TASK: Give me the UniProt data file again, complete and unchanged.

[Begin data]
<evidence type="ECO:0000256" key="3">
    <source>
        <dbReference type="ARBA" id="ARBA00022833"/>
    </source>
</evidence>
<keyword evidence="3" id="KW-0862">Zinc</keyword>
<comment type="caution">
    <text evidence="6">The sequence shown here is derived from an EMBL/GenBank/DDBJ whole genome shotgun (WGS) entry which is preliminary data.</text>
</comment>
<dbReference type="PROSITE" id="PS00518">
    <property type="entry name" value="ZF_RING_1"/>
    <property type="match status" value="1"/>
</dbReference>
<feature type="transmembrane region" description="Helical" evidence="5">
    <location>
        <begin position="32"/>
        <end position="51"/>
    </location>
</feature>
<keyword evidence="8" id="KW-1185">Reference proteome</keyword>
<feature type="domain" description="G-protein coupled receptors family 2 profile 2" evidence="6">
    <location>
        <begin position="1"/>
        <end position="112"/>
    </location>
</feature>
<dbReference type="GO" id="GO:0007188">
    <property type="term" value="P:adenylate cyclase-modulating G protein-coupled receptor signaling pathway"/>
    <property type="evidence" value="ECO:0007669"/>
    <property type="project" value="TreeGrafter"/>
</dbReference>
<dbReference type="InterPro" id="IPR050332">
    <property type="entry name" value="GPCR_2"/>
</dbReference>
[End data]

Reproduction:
<evidence type="ECO:0000256" key="3">
    <source>
        <dbReference type="ARBA" id="ARBA00022833"/>
    </source>
</evidence>
<keyword evidence="3" id="KW-0862">Zinc</keyword>
<comment type="caution">
    <text evidence="6">The sequence shown here is derived from an EMBL/GenBank/DDBJ whole genome shotgun (WGS) entry which is preliminary data.</text>
</comment>
<dbReference type="PROSITE" id="PS00518">
    <property type="entry name" value="ZF_RING_1"/>
    <property type="match status" value="1"/>
</dbReference>
<feature type="transmembrane region" description="Helical" evidence="5">
    <location>
        <begin position="32"/>
        <end position="51"/>
    </location>
</feature>
<keyword evidence="8" id="KW-1185">Reference proteome</keyword>
<feature type="domain" description="G-protein coupled receptors family 2 profile 2" evidence="6">
    <location>
        <begin position="1"/>
        <end position="112"/>
    </location>
</feature>
<dbReference type="GO" id="GO:0007188">
    <property type="term" value="P:adenylate cyclase-modulating G protein-coupled receptor signaling pathway"/>
    <property type="evidence" value="ECO:0007669"/>
    <property type="project" value="TreeGrafter"/>
</dbReference>
<dbReference type="InterPro" id="IPR050332">
    <property type="entry name" value="GPCR_2"/>
</dbReference>